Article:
Paris climate talks: World leaders urge action as developing nations seek space to grow

As world leaders wrapped up the first day of talks at the Paris Climate Conference, many acknowledged that developing countries would need to be given more achievable goals and financial help from developed nations.
Natalie Powell, UK Correspondent, Channel NewsAsia 1 Dec 15;

PARIS: Around 150 world Leaders attended the first day of a major climate change summit in Paris, known as COP21. It was the biggest gathering of heads of state outside of the UN and has helped to drawn attention to the issue.

It is hoped that an agreement will be reached by the end of the summit to limit future temperature rises.

The message from the French President at COP21 in Paris was clear - the future of the planet is in the hands of global governments. “Never has a conference welcomed so many authorities coming from so many countries but never, and I mean never, have the stakes been so high at an international meeting because we're talking about the future of the planet, the future of the life,” said French President Francois Hollande.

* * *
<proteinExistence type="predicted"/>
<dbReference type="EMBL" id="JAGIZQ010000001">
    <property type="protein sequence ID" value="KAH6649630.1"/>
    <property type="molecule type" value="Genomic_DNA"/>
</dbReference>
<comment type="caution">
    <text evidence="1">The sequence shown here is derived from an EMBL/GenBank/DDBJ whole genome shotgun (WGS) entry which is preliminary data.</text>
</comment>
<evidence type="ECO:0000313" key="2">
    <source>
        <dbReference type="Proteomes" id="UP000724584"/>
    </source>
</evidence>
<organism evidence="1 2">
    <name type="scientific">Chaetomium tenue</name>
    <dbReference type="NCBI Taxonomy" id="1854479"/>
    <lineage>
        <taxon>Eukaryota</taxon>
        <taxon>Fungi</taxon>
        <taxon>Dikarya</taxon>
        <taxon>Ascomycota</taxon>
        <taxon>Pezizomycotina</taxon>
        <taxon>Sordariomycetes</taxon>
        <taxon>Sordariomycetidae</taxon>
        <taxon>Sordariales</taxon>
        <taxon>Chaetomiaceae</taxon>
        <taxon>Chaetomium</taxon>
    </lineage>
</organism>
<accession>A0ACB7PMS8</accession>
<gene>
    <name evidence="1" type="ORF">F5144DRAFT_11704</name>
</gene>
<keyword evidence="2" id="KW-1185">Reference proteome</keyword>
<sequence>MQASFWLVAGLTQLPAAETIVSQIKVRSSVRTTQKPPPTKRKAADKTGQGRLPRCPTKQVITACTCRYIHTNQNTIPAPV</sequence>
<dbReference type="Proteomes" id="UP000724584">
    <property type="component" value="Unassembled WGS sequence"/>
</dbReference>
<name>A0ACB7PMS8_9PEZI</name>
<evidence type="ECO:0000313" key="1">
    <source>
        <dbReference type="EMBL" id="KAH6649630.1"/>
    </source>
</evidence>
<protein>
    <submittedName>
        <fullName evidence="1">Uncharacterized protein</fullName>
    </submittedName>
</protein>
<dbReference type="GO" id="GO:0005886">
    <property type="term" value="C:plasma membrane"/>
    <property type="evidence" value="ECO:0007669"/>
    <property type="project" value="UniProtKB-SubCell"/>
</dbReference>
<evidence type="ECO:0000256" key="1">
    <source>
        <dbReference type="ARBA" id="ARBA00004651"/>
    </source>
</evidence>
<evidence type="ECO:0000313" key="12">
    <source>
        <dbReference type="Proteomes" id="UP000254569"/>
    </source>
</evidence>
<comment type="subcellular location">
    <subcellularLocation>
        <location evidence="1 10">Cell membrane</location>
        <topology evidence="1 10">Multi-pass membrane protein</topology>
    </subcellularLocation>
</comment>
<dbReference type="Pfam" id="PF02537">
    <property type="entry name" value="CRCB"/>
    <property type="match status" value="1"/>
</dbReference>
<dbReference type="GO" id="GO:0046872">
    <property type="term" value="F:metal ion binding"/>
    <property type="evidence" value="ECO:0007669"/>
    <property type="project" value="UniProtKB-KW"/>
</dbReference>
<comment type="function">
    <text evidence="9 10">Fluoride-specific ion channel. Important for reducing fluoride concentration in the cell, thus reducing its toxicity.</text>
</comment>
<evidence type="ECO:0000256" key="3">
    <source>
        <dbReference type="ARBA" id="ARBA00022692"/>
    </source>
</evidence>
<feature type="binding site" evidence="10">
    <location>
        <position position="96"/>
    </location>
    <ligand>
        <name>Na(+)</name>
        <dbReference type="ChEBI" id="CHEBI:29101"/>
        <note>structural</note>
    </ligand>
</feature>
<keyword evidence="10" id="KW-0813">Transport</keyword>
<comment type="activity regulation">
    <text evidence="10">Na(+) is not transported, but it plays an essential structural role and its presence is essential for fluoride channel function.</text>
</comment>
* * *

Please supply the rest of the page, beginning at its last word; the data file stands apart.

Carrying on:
Throughout the Leaders Event on Monday, heads of government pledged to address climate change and reduce emissions. But many acknowledged that developing countries would need to be given more achievable goals and financial help from developed nations.

"Countries need to increase dialogue, exchange best practices and achieve common development through mutual learning,” said Chinese President Xi Jinping. “At the same time, countries should be allowed to pursue their own solutions that best suit their respective national conditions."

Ahead of the summit, more than 180 nations had already submitted climate action plans to. “Indonesia through the Intended Nationally Determined Contributions has a commitment to reduce emissions quicker than before, so during the year of 2020 to 2030 the government of Indonesia has a commitment to reduce 29 per cent - that’s greater than before,” said Dr Agus Justianto, senior adviser to Indonesia’s minister of environment and forestry.

However it is estimated that even with the commitments already on the table, temperatures would still rise above the level of 2°C, which according to scientists would have catastrophic consequences.

World leaders agree that something needs to be done now to ensure the future of the planet. But whether or not this summit will be a turning point on climate change, will depend on what agreements can be secured by the time the conference comes to an end.

- CNA/rw

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